The Living Sculpture

Near the beginning of each project involving any of the Japanese architectural practices we work with, we have been presented with a conceptual model of the project. Even if in the abstract like Deloitte Summit, it is a valuable tool to convey the essence of what we want to achieve. The effect the conceptual model becomes a way to demonstrate the core values that anchor the process going forward.

Michael Sypkens and Esteban Ochogavia of OSO first showed me a mock up of a conceptual model in our Tokyo Office, during the initial stages of designing Deloitte Summit. It was their way of attempting to demonstrate the essence of the project, whose design brief began with the idea of serving multiple purposes. We wanted it to function not only as the obvious workspace, but as a beautiful moment. In this case, a piece of sculpture that could reflect and expand upon its surrounding context while bringing nature back into the urban environment.

Once we had constructed a more refined conceptual model, it was clear that Ema Peter was the only photographer who could work with the piece in order to capture what the architects were trying to achieve.

When we asked Ema to photograph the abstract concept model for this project we had no idea what to expect. In seeking to capture the essence of Deloitte Summit, Michael and Esteban had created a structure that could not be entirely controlled or understood. The mirrored, multi-faceted nature of the model allows each angle to reflect the surrounding environment, giving each placement, setting, time and place a different, interesting and beautiful effect.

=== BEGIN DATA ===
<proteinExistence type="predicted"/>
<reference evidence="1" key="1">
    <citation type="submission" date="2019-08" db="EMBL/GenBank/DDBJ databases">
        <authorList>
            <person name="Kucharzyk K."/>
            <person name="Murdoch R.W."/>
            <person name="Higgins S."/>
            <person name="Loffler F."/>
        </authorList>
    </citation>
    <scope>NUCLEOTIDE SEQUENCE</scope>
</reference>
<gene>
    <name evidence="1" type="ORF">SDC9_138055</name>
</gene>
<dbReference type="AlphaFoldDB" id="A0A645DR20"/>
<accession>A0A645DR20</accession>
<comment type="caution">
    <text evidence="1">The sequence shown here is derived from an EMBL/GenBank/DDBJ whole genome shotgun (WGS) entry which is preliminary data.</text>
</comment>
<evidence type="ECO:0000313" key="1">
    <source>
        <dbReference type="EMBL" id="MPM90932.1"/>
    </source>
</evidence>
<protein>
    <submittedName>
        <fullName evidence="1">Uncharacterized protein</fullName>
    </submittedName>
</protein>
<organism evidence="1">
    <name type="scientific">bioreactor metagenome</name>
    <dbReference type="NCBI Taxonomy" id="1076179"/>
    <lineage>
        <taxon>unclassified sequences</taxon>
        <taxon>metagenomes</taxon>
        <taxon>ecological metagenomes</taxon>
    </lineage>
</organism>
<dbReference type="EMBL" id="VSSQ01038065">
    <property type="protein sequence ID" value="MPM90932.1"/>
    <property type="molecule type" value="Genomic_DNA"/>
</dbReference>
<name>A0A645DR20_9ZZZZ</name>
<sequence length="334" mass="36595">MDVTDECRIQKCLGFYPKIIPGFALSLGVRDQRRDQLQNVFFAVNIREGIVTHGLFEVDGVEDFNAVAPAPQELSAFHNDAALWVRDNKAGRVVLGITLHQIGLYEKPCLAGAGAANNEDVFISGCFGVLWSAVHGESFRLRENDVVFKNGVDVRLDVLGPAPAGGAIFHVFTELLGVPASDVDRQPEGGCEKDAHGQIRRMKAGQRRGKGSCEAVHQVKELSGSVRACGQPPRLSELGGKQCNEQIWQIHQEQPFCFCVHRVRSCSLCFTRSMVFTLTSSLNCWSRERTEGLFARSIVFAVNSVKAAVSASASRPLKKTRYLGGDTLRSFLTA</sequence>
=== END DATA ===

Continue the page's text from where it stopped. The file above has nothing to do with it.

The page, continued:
The photography Ema has created in her exploration of our Deloitte Summit Model has captured many unique and strikingly beautiful moments. Ema’s photo essay uses first the mirrored concept model to capture an outdoor Japanese garden on the North Shore, then the building model to capture the same location at a different time. The first photography session occurred at the end of the summer, and the second mid-fall. In this way, the two models and their unique reflections allow an entirely different perspective and emotion to manifest in each photo.

With this collection we hope to show the purest and most distilled essence of our design aspirations and vision for this project. In photographing this model we were attempting to capture and preserve some of the fleeting moments of beauty created by the object’s interactions with nature. In this way, the models and the photography function as a metaphor for what we are trying to achieve at Deloitte Summit.

Designed to both reflect nature and to honor its surrounding environment, Deloitte Summit will create a unique and constantly changing experience for all who encounter it. With this photo essay, we hope to offer a glimpse of the beauty of this concept and the potential of what is to come.

Ian Gillespie

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